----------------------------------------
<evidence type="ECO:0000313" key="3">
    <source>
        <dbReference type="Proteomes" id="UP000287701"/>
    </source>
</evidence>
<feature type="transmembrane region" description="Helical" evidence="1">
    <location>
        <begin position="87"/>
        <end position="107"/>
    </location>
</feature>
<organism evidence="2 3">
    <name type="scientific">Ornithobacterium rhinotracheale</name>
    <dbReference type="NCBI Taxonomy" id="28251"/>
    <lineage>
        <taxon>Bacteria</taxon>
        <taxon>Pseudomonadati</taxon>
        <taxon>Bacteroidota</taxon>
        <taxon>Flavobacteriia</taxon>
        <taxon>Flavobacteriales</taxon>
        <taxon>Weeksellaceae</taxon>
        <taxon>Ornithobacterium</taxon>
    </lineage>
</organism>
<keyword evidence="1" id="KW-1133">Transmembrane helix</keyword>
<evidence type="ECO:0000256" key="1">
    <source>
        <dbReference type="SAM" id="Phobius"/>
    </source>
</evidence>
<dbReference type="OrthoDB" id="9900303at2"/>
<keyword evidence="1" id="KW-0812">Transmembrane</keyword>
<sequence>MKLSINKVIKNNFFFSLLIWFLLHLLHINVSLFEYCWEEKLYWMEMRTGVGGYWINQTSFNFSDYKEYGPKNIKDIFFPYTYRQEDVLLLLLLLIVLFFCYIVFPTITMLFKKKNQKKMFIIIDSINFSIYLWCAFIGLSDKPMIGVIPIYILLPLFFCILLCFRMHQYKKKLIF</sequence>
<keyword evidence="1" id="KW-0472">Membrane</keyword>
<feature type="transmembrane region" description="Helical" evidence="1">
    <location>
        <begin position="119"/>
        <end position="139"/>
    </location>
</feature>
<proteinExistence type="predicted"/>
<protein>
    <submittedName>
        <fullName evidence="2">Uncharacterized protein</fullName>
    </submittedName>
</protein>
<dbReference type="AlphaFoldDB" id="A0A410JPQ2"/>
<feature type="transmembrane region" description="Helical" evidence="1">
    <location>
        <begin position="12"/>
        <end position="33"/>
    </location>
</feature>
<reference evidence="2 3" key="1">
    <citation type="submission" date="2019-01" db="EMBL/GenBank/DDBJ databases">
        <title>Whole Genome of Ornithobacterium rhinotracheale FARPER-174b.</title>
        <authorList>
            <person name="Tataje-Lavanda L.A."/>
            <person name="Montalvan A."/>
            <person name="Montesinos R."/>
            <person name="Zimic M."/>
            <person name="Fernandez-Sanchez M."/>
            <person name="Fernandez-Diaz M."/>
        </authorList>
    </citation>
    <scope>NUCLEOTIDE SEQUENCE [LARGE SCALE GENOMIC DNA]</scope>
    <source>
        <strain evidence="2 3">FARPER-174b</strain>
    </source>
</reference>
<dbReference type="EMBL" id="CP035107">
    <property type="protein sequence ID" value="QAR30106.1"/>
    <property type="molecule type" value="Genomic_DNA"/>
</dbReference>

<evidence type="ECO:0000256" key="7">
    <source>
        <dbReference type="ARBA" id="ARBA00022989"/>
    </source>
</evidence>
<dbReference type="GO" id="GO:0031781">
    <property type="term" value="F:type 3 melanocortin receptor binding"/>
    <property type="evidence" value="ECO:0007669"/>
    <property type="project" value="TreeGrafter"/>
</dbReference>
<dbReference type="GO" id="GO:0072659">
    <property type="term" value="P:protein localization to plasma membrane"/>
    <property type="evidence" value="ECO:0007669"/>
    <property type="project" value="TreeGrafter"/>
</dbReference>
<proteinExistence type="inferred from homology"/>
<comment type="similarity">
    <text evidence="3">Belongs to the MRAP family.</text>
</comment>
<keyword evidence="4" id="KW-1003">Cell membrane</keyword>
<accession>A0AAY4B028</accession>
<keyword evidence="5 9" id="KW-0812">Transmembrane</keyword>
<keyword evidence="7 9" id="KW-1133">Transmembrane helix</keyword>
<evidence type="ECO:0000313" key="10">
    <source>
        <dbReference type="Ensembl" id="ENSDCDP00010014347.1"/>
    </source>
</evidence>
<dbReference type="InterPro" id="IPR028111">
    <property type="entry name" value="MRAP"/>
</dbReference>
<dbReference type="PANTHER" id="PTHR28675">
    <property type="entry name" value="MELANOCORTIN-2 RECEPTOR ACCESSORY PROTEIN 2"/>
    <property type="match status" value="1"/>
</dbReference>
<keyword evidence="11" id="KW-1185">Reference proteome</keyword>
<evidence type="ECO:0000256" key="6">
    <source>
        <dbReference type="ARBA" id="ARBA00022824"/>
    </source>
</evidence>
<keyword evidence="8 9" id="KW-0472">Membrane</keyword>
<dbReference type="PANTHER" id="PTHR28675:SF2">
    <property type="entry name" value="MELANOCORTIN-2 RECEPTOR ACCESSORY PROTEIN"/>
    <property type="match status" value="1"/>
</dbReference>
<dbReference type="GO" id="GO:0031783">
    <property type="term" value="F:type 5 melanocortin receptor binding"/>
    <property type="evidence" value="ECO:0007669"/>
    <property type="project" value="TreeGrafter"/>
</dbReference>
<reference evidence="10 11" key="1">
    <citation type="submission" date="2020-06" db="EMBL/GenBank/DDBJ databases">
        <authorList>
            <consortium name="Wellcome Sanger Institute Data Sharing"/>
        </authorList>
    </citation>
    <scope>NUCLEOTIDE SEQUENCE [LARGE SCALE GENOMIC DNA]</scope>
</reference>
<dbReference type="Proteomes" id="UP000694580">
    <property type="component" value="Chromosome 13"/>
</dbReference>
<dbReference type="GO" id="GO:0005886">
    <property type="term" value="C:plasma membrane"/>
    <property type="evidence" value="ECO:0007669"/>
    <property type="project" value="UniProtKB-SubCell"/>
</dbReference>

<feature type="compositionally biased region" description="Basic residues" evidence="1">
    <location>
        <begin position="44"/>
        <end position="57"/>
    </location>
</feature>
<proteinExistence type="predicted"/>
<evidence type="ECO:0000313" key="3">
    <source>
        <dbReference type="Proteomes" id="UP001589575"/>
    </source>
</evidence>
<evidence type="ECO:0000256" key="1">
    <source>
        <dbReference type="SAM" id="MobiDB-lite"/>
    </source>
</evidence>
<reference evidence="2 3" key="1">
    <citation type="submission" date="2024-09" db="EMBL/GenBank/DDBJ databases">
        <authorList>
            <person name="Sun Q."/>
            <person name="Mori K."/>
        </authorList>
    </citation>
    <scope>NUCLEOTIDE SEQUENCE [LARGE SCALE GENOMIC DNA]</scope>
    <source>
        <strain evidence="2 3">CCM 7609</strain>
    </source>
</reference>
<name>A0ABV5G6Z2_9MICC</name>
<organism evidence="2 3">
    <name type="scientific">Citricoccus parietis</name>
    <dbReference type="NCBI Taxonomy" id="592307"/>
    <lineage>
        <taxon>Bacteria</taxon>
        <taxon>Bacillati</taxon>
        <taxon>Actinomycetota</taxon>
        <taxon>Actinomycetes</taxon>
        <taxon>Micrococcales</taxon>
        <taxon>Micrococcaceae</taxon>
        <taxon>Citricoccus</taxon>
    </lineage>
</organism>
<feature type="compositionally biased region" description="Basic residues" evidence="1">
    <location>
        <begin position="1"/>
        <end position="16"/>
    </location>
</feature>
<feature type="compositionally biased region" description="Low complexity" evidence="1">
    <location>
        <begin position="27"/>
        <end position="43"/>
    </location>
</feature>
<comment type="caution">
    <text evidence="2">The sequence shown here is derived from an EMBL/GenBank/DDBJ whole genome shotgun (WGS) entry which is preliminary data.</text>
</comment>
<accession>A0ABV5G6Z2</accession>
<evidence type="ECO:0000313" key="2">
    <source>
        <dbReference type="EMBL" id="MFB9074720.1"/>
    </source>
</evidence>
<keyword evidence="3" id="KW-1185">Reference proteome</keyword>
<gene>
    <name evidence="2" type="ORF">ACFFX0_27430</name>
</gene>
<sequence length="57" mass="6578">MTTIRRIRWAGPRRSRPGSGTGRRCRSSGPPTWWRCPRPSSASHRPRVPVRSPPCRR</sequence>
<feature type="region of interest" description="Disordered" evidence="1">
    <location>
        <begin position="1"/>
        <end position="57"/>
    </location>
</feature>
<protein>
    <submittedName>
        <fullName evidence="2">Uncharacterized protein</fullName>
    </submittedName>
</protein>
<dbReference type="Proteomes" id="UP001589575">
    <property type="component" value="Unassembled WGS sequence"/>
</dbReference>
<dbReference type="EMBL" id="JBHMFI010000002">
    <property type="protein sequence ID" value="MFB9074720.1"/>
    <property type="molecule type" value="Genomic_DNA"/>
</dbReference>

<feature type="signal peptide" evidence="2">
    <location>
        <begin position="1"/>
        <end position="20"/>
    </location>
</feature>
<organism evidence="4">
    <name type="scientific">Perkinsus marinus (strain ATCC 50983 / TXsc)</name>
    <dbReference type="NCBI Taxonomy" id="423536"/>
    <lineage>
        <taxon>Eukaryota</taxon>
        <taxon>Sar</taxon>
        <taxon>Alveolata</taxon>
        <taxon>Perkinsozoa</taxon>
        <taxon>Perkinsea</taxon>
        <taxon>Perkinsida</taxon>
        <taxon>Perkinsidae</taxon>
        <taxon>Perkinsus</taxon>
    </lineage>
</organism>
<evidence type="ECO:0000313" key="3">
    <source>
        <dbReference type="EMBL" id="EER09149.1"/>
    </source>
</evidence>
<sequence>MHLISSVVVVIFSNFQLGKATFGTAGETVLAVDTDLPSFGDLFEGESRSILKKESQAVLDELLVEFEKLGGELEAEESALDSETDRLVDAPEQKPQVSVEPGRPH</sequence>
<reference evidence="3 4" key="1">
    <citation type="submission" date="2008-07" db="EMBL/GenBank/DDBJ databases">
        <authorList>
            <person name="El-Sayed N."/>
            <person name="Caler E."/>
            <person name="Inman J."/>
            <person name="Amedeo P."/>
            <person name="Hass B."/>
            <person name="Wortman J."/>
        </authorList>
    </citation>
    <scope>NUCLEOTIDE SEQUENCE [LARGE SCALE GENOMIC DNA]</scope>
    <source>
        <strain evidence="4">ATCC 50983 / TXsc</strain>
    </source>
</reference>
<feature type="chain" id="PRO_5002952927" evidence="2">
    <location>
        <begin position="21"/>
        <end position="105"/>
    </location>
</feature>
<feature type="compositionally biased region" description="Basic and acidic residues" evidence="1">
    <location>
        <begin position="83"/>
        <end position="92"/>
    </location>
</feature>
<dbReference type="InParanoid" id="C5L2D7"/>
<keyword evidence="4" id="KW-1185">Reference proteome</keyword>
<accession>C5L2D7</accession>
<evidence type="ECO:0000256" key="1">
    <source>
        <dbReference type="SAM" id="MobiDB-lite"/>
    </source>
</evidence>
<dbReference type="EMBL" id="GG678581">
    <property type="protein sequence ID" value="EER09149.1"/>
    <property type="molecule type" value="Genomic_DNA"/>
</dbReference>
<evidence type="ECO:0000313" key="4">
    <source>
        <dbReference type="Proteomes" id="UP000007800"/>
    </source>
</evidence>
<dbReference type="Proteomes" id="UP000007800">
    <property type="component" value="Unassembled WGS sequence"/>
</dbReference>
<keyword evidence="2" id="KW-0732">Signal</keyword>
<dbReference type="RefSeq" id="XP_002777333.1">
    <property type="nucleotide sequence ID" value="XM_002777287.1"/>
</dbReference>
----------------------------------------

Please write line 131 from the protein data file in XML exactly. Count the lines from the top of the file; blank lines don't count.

    </citation>